We also contribute towards the upholding of ministers of the Gospel, and yet we have no place of public worship. It will therefore be one of the main objects of the Miners' Protective League that the Word of God shall be promulgated throughout the mining districts of this colony.
The banner of the White miners during the Lambing
Flat Rebellion: "No Chinese, Roll Up, Roll Up"
And lastly, a diggings discovered and developed by European enterprise is exposed to the incursions of a swarm of Mongolian locusts who have forced us to fly with our wives and families from all the other diggings in the country until we are obliged to turn at bay upon this our last resting-place - our only hope of establishing a homestead - and drive the moon-faced barbarians away.
The government has been dead to all our complaints; the welfare, prosperity and happiness of a lot of adventurers was not thought worth their attention or consideration, and a body of laborious and industrious men - the bone and sinew of the colony - are neglected, their interests uncared for, by those whose duty it is to be their guardians and protectors. Therefore it behoves the miners to take immediate steps to secure a few of the benefits to which they can lay just claim.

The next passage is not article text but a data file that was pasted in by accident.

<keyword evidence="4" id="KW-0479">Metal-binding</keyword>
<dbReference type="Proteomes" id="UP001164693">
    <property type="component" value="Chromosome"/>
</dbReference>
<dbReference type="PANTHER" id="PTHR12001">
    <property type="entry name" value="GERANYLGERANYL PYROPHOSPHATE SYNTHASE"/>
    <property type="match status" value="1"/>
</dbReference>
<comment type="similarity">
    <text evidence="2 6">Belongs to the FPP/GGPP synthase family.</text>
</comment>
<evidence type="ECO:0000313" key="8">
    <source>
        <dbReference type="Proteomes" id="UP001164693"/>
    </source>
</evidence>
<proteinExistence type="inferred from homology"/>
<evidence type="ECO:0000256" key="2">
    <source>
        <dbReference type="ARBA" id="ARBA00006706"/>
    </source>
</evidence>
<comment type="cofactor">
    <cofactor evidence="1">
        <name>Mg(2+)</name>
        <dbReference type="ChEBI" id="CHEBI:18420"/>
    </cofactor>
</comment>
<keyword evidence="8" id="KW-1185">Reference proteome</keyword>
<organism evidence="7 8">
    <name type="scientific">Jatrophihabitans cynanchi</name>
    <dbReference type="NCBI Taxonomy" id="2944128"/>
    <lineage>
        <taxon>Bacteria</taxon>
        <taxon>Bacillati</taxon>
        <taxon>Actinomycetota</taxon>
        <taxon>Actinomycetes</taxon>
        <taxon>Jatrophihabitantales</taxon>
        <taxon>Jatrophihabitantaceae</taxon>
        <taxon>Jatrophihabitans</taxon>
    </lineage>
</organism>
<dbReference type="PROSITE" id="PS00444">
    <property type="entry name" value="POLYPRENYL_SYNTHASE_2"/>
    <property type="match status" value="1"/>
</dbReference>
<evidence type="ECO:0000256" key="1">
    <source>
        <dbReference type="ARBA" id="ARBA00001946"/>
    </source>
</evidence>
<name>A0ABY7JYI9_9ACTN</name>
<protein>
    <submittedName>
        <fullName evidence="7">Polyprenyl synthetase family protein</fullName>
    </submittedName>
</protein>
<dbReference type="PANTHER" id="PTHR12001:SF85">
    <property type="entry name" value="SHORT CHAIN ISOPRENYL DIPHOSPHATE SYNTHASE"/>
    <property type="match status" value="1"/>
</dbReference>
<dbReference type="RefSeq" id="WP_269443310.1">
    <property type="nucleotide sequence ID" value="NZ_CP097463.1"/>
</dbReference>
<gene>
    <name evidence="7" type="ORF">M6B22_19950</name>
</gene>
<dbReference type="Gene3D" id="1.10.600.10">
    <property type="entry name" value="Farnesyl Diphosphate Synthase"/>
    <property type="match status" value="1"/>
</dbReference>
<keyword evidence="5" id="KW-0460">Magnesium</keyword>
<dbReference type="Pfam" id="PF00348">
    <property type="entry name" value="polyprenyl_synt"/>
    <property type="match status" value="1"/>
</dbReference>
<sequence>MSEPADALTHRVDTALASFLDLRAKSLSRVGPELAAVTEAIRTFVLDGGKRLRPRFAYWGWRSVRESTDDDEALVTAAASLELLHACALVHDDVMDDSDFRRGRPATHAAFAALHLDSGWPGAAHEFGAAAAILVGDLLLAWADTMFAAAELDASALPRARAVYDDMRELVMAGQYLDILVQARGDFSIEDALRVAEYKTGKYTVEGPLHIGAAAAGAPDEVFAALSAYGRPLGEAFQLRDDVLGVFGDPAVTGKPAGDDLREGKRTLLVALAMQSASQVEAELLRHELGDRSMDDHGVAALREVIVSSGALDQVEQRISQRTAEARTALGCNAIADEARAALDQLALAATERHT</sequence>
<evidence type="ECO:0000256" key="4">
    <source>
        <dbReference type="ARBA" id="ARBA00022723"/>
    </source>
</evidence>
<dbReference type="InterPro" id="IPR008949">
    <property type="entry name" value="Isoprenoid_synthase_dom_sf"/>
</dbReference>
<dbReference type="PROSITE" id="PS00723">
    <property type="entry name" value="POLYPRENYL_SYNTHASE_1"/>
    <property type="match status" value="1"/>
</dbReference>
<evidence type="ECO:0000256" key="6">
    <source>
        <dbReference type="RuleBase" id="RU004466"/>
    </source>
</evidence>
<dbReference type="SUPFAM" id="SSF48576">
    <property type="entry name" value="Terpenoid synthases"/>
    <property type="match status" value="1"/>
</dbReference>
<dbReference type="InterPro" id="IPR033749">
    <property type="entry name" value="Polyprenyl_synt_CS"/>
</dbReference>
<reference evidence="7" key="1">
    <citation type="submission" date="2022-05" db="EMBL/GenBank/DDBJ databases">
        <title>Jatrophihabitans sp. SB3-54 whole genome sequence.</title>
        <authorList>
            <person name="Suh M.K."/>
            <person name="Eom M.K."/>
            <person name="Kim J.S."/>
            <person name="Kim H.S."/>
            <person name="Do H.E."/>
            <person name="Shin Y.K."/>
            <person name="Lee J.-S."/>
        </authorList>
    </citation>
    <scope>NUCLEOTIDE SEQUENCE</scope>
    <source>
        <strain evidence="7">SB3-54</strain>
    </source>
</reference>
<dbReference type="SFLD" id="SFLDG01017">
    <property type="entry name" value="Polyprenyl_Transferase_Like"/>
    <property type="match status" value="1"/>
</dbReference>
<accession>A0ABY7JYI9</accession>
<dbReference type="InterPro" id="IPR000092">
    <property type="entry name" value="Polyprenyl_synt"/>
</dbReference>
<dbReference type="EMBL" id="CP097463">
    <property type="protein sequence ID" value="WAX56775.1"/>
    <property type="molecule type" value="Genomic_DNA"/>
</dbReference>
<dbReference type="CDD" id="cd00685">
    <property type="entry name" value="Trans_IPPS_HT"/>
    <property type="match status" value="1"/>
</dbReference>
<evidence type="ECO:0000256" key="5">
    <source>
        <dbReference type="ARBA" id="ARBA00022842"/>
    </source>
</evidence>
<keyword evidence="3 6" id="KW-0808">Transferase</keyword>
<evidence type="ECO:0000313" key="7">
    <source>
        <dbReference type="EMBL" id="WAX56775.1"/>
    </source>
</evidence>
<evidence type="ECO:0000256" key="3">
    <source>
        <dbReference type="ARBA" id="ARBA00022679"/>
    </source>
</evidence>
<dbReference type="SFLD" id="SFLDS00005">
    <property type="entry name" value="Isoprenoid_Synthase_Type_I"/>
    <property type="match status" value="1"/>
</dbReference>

A well-founded conviction being gradually forced upon the diggers of the colony, that unless the mining community take some decided course to obtain the privileges, rights, and benefits that they are entitled to, they deserve to be under the curse of that neglect. Believing that complaints may be made until doomsday without any beneficial results, they have felt it their duty to adopt a clear, resolute and united plan of action and after due deliberation the idea of a Miners' Protective League was decided upon.
Representation Based on Population
The representation of the mining community in Parliament has been always overlooked by the legislators of this colony. The southern miners, with a population of about twelve thousand, is represented by only one member, whereas several pastoral districts with a population of less than two hundred returns two members. Consequently the Miners' Protective League calls upon every miner to join the League and unite in order that their voices may be heard within the walls of the Assembly.
Protection to Native Industry
In looking at the depressed state of the labor market, we see a great number of tradesmen not able to get employment, all through the introduction of goods manufactured in the prisons of the United States and Great Britain. It will, therefore, be the duty of the League to agitate and petition Parliament about the desirability of at once imposing an import duty on all such goods imported into this country.